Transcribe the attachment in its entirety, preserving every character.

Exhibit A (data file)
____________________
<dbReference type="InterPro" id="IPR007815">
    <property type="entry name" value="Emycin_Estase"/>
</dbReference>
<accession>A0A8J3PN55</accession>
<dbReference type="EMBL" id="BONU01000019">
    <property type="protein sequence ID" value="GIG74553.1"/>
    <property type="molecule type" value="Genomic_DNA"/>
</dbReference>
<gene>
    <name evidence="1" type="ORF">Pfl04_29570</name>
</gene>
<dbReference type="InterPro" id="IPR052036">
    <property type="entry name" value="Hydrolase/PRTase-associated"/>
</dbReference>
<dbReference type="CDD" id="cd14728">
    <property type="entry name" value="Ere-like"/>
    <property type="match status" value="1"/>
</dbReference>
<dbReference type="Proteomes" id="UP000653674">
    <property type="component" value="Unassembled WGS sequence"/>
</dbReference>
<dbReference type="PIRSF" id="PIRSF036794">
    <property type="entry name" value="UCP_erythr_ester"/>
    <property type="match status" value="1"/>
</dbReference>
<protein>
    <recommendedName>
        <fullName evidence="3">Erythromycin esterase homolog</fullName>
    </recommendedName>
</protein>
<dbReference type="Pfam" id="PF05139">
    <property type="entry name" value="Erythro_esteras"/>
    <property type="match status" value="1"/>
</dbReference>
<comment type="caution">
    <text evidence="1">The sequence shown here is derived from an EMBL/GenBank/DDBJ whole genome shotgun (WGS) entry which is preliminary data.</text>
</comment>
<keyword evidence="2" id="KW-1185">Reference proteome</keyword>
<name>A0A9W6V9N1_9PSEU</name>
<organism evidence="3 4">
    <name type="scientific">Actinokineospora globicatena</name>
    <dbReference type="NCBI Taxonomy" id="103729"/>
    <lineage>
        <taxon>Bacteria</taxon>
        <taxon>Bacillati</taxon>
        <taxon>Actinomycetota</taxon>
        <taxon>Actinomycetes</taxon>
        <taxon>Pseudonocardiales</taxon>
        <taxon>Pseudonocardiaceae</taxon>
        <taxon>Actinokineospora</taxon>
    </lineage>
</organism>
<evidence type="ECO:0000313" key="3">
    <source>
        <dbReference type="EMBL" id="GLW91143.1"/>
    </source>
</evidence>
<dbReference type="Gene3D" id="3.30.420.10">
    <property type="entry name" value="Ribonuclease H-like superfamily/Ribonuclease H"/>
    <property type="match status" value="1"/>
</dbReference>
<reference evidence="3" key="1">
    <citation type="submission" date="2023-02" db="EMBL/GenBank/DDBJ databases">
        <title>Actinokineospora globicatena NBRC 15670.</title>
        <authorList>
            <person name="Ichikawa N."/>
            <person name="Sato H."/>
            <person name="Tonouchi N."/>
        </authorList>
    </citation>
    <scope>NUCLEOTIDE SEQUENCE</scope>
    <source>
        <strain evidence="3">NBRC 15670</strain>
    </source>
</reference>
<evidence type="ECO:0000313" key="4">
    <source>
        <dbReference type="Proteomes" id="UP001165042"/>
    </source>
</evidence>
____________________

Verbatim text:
<dbReference type="InterPro" id="IPR007815">
    <property type="entry name" value="Emycin_Estase"/>
</dbReference>
<accession>A0A8J3PN55</accession>
<dbReference type="EMBL" id="BONU01000019">
    <property type="protein sequence ID" value="GIG74553.1"/>
    <property type="molecule type" value="Genomic_DNA"/>
</dbReference>
<gene>
    <name evidence="1" type="ORF">Pfl04_29570</name>
</gene>
<dbReference type="InterPro" id="IPR052036">
    <property type="entry name" value="Hydrolase/PRTase-associated"/>
</dbReference>
<dbReference type="CDD" id="cd14728">
    <property type="entry name" value="Ere-like"/>
    <property type="match status" value="1"/>
</dbReference>
<dbReference type="Proteomes" id="UP000653674">
    <property type="component" value="Unassembled WGS sequence"/>
</dbReference>
<dbReference type="PIRSF" id="PIRSF036794">
    <property type="entry name" value="UCP_erythr_ester"/>
    <property type="match status" value="1"/>
</dbReference>
<protein>
    <recommendedName>
        <fullName evidence="3">Erythromycin esterase homolog</fullName>
    </recommendedName>
</protein>
<dbReference type="Pfam" id="PF05139">
    <property type="entry name" value="Erythro_esteras"/>
    <property type="match status" value="1"/>
</dbReference>
<comment type="caution">
    <text evidence="1">The sequence shown here is derived from an EMBL/GenBank/DDBJ whole genome shotgun (WGS) entry which is preliminary data.</text>
</comment>
<keyword evidence="2" id="KW-1185">Reference proteome</keyword>
<name>A0A9W6V9N1_9PSEU</name>
<organism evidence="3 4">
    <name type="scientific">Actinokineospora globicatena</name>
    <dbReference type="NCBI Taxonomy" id="103729"/>
    <lineage>
        <taxon>Bacteria</taxon>
        <taxon>Bacillati</taxon>
        <taxon>Actinomycetota</taxon>
        <taxon>Actinomycetes</taxon>
        <taxon>Pseudonocardiales</taxon>
        <taxon>Pseudonocardiaceae</taxon>
        <taxon>Actinokineospora</taxon>
    </lineage>
</organism>
<evidence type="ECO:0000313" key="3">
    <source>
        <dbReference type="EMBL" id="GLW91143.1"/>
    </source>
</evidence>
<dbReference type="Gene3D" id="3.30.420.10">
    <property type="entry name" value="Ribonuclease H-like superfamily/Ribonuclease H"/>
    <property type="match status" value="1"/>
</dbReference>
<reference evidence="3" key="1">
    <citation type="submission" date="2023-02" db="EMBL/GenBank/DDBJ databases">
        <title>Actinokineospora globicatena NBRC 15670.</title>
        <authorList>
            <person name="Ichikawa N."/>
            <person name="Sato H."/>
            <person name="Tonouchi N."/>
        </authorList>
    </citation>
    <scope>NUCLEOTIDE SEQUENCE</scope>
    <source>
        <strain evidence="3">NBRC 15670</strain>
    </source>
</reference>
<evidence type="ECO:0000313" key="4">
    <source>
        <dbReference type="Proteomes" id="UP001165042"/>
    </source>
</evidence>